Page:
9:50 AM EST, February 23, 2012
The District of Columbia Council this week approved a ban on members using "profane, indecent or abusive language" at public meetings, a suggestion that came after a heated, profanity-laced exchange between a couple of council members, including former D.C. Mayor Marion Barry, a couple of weeks ago.
"It's time for members to understand decorum, and a code of conduct, is in place," Chairman Kwame Brown told The Washington Post.
Besides the profanity, Barry's opponent in this battle, David Catania, reportedly called the former mayor "a despicable human being," and Barry admitted that the exchange nearly devolved into a fistfight.
Those ugly doings in Washington, coincidentally enough, came at about the same time members of the Howard County school board were involved in a bit of indecorous behavior themselves. And while the school board members' behavior did not sink even close to the level of that exhibited by the D.C. Council, it was, by most standards and especially by the standards of civil Howard County, an unpleasant display unbecoming of a school board.
At their meeting Feb. 9, board members were debating a proposal to eliminate much of the reading program for middle school students when the discussion veered off course. The trouble began when board member Brian Meshkin, who participated via teleconference from California, accused board leaders of letting him participate in that capacity only because they needed his vote.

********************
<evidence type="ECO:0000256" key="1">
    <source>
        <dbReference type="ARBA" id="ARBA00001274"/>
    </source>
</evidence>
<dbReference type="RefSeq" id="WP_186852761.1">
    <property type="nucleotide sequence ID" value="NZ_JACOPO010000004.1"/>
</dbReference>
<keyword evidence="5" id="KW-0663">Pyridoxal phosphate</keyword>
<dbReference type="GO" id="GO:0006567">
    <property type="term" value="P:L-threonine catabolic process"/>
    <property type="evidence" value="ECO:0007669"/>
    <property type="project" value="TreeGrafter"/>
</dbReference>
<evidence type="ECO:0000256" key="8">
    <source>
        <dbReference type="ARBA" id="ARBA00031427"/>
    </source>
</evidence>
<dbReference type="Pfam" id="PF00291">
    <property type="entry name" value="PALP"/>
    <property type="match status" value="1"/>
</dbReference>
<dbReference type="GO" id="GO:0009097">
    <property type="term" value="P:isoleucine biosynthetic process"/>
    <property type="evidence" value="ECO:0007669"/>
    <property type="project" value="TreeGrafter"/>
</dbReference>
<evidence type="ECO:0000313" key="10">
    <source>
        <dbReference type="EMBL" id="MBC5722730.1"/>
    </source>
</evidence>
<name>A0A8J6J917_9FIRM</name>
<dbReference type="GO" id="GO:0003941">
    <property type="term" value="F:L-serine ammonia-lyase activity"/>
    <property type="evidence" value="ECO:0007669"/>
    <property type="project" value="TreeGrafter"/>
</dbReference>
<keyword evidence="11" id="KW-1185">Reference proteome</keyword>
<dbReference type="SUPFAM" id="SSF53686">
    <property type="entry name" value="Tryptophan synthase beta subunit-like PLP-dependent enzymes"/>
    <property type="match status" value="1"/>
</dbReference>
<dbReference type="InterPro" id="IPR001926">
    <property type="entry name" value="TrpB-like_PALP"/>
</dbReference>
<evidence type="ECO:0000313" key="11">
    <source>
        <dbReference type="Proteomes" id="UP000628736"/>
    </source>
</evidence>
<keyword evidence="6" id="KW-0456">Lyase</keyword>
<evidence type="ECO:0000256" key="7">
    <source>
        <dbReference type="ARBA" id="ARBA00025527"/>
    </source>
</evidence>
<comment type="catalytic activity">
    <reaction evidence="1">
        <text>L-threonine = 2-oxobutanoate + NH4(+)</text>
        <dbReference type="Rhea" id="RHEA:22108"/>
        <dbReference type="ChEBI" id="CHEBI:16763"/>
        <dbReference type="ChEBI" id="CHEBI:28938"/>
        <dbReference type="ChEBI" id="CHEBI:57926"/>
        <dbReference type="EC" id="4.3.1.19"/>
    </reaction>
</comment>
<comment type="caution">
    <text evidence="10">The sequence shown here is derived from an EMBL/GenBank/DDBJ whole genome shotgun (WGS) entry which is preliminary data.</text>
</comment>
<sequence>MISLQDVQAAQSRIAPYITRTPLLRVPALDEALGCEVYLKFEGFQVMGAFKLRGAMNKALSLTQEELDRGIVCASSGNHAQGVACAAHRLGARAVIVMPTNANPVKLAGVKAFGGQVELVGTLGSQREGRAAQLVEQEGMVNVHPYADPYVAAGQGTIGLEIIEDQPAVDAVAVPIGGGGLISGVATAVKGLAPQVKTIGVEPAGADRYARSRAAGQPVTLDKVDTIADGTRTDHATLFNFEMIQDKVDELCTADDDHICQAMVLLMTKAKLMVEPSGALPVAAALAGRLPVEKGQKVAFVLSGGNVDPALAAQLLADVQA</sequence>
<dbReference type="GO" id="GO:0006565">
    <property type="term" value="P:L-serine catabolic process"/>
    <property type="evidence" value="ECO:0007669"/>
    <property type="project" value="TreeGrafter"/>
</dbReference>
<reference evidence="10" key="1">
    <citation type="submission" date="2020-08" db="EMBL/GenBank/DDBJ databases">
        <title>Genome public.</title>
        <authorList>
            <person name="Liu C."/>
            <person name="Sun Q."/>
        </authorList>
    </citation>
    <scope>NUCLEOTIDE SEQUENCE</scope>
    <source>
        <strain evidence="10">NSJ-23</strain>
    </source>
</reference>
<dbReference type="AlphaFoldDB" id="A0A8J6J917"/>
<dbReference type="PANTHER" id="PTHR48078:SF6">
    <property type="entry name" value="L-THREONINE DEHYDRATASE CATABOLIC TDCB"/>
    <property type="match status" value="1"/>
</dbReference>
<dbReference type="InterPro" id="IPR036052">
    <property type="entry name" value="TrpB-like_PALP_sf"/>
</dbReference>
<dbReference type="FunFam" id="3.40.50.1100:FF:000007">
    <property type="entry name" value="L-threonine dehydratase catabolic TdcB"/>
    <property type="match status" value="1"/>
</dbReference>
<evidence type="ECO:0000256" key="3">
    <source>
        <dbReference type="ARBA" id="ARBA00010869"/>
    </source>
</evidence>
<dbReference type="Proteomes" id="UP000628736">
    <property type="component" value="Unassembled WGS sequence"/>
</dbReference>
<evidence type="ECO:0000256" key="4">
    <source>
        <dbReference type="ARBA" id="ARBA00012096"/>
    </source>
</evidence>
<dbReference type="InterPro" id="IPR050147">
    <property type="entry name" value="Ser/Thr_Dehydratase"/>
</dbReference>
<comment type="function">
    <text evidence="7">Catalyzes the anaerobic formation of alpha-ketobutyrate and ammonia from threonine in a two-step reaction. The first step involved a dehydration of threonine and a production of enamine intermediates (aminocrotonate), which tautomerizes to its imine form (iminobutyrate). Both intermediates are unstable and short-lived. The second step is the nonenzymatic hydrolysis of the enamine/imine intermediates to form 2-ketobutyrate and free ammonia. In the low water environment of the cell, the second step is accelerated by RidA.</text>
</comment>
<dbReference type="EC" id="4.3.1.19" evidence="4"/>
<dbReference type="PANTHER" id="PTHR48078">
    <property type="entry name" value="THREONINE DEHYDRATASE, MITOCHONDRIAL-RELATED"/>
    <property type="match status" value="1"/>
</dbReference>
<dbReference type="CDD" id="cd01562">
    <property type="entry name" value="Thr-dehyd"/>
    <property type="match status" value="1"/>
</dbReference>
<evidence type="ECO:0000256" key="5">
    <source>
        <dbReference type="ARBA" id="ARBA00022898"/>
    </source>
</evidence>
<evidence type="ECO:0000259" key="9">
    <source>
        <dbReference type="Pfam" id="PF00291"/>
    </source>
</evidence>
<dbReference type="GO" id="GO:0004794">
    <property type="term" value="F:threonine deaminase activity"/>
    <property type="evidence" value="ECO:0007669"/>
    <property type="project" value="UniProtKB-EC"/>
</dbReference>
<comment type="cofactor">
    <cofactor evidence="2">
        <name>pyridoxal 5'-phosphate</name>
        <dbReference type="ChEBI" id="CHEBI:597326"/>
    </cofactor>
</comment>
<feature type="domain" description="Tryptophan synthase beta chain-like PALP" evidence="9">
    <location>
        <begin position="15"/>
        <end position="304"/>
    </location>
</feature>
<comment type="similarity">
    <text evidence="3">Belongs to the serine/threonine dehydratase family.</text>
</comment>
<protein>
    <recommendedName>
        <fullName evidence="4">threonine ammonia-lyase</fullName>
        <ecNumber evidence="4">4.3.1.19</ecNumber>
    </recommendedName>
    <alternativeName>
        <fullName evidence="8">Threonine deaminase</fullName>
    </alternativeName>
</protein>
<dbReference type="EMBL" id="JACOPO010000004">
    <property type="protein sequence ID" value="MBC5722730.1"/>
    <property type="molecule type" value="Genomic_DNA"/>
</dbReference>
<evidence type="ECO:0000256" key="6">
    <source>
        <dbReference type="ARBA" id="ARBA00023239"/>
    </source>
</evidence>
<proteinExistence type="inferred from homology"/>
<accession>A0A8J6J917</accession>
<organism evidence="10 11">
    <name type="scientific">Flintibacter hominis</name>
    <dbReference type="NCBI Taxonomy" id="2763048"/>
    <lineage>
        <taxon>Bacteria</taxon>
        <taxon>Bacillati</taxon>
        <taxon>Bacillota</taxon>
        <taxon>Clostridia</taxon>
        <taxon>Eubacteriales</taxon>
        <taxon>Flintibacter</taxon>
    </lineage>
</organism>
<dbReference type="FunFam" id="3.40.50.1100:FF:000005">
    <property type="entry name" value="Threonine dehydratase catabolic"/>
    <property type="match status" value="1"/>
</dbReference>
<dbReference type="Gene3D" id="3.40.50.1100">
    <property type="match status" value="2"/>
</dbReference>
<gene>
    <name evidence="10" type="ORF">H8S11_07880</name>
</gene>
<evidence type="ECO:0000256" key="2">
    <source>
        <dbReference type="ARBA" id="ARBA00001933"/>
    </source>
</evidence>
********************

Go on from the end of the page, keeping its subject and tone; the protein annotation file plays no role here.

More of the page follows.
From there it was all downhill, with Meshkin, board Chairman Sandra French and former chairman Frank Aquino airing petty complaints and swapping accusations of deceit and lying, and Allen Dyer unexpectedly chiming in with the request that members drop their effort to impeach him, presumably since what was happening on the board was so much worse than anything he ever did.
To which, fellow board member Ellen Giles responded, in a phrase that pretty much defined what was wrong with the whole debate: "This is not about you, or me, or anybody here."
Yes, that was it. Those exchanges and comments had nothing to do with teaching reading in middle schools. They had, in fact, nothing to do with teaching or policies or students or anything in the classrooms. Instead, they were all about the members' own feelings and personalities, quirks and needs. And why, in a public meeting, members would choose to air those feelings as they did is hard to imagine.
Does the school board need mediation, as the teachers union suggested afterward? Seems a little extreme, at least for now. How about some parliamentary assistance from a disinterested party, as the union also suggested? That might make more sense.
At the very least, board members need to step back from their personal feelings, take a hard look at their behavior at the Feb. 9 meeting and resolve to drop the petty quarrels and keep their focus on the job they were elected to do.
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